This is about woodworking. You’ll just have to wait for it.
When I edit a book or a magazine article, I always feel shame during the process. Despite all the electronic tools available to me, I have to print the entire book at several stages of the process and work on what we call the “hard copy.”
It is a wasteful process. For example, Matt Bickford’s new book, “Mouldings in Practice,” is more than 250 pages. I think I’ve printed it out at least five times in the last six months. The printouts will get run through the printer again, and then they will be recycled. But still, that is a lot of paper, energy and waste.
I make these printouts because it helps my editing. Changing the format – from electronic to paper – makes me see the words differently. I always find things that I just couldn’t see on the screen. It could be the gestalt of the elements on the page. (You hear that Clem? He said “gestalt.”) I find things that don’t line up. I find enormous errors that I’ve been blind to for months – last night Megan Fitzpatrick (also a dirty paper waster) found a doosie in Matt’s book that everyone has been looking at for three months.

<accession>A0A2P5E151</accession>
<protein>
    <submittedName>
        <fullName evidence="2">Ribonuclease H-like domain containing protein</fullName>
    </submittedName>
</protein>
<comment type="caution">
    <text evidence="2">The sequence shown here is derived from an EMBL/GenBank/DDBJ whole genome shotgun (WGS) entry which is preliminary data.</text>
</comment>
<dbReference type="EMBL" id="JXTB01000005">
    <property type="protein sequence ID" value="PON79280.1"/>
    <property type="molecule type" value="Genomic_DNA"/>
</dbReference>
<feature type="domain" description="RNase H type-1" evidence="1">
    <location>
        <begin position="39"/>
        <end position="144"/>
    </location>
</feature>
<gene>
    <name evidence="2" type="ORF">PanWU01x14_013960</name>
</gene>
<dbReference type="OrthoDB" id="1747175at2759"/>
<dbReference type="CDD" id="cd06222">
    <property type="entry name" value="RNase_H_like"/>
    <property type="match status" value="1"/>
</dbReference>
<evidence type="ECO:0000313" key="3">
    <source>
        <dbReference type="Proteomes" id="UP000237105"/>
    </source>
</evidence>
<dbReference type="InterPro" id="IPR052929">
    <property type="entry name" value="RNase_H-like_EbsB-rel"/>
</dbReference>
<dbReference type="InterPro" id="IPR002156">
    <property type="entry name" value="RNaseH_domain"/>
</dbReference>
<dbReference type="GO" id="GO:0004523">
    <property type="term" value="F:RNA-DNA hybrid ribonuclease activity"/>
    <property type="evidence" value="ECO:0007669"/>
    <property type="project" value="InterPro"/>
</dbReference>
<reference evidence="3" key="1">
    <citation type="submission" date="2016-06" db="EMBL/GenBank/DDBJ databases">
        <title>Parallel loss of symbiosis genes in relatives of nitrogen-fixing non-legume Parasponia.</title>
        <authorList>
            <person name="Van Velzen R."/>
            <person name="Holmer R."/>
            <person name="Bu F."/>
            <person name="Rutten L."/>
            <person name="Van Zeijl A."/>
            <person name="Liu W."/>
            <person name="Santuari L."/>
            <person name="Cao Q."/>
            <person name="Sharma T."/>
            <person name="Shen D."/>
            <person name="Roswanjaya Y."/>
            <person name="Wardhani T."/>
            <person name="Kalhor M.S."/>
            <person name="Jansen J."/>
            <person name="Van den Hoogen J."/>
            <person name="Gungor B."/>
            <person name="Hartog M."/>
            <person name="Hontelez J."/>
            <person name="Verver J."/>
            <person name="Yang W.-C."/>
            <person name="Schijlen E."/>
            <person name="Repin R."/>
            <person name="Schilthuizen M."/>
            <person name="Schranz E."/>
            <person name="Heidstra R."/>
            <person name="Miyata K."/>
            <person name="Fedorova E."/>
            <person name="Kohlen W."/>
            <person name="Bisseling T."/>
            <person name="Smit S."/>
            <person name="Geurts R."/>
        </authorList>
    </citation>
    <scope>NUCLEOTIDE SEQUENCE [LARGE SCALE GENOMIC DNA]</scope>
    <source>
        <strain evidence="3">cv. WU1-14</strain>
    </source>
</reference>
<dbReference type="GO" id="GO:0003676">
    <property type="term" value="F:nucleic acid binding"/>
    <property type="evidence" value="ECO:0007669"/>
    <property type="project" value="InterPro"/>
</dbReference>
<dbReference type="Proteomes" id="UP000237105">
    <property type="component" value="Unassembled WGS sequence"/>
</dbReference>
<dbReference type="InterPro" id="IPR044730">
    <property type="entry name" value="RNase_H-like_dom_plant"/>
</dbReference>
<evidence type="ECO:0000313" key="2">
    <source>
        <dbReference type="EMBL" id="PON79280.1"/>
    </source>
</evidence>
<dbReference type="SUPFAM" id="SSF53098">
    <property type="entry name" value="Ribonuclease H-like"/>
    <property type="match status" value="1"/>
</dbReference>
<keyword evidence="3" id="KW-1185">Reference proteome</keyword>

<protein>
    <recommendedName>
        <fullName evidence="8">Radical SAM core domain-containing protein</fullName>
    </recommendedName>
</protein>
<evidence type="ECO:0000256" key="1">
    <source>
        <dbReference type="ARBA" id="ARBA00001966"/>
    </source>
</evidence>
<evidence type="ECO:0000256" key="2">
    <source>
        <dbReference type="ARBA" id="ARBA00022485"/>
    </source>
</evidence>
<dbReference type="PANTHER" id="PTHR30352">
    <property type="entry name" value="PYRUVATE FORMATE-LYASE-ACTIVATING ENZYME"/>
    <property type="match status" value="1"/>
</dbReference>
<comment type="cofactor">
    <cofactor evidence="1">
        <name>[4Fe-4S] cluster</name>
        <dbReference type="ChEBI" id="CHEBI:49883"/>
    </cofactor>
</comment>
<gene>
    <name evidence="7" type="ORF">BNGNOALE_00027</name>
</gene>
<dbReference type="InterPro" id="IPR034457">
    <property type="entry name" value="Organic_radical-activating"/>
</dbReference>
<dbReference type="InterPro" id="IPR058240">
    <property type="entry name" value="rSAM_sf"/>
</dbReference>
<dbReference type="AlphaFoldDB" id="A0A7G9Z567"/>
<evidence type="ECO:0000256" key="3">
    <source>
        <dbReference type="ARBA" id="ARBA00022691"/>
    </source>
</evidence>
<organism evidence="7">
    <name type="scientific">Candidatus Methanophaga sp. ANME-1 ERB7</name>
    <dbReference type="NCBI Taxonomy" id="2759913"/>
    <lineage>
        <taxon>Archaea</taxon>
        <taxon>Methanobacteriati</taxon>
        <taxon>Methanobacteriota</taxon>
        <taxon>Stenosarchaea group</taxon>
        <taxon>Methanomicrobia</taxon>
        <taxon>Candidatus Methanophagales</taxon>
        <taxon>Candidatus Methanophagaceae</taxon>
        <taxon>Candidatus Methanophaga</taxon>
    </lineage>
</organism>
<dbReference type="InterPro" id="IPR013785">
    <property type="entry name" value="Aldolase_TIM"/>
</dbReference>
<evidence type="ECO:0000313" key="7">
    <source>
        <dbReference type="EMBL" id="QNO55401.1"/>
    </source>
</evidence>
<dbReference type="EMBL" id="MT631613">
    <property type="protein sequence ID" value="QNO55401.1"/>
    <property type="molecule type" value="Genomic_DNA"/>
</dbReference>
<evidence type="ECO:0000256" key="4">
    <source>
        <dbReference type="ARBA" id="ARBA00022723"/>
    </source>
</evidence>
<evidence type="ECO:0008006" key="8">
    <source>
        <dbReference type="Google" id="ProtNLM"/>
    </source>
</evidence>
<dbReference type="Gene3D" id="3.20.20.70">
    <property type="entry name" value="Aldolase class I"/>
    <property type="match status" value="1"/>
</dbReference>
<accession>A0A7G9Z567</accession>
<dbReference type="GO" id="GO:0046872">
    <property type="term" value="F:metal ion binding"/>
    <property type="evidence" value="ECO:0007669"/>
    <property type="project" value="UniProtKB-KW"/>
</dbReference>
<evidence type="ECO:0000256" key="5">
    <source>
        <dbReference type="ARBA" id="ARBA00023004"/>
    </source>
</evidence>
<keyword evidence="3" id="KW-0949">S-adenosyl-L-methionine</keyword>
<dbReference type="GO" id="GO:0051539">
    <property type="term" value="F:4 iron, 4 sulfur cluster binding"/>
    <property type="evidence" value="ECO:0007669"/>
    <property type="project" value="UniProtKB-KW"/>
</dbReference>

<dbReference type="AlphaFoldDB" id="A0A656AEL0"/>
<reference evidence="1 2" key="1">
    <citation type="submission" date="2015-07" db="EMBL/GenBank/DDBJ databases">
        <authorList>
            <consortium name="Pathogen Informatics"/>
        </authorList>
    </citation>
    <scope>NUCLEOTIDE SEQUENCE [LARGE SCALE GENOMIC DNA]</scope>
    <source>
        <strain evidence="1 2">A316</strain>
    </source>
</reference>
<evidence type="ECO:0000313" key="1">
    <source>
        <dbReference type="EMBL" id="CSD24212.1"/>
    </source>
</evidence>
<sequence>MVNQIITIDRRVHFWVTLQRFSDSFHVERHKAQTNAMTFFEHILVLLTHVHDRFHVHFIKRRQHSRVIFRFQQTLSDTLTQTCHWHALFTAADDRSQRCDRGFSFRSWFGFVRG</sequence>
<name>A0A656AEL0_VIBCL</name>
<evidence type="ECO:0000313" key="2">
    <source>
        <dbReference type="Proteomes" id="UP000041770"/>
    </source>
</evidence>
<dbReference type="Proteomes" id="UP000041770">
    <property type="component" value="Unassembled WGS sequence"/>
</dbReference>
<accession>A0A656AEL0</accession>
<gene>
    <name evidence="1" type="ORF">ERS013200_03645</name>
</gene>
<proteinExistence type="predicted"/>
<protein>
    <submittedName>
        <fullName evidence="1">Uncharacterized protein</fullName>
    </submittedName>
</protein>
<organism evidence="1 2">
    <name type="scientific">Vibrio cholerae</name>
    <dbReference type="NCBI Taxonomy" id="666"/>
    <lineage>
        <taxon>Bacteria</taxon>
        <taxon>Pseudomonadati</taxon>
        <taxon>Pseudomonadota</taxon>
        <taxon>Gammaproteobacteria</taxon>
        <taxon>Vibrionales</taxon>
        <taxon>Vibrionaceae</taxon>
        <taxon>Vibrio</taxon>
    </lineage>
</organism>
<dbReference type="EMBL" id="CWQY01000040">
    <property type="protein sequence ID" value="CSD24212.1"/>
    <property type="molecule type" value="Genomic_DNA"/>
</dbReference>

Plus I find more typos and little stuff. For me, paper is magic. I’ve tried changing the format to a tablet or a different computer, and it doesn’t help as much as printing the sucker out and going at it with a pen.
What does this have to do with woodworking? Lots. As I’ve mentioned before, “The map is not the territory.” Your scaled drawing is not the same thing as a full-size drawing, a mock-up or the real piece of furniture. You will see things – problems and triumphs – at every stage you choose to go through. But nothing – nothing – compares to the final product.
Which is why there are still typos in books after 20 people edit them. Because the territory is the territory. The book is the book. The secretary is the secretary.
— Christopher Schwarz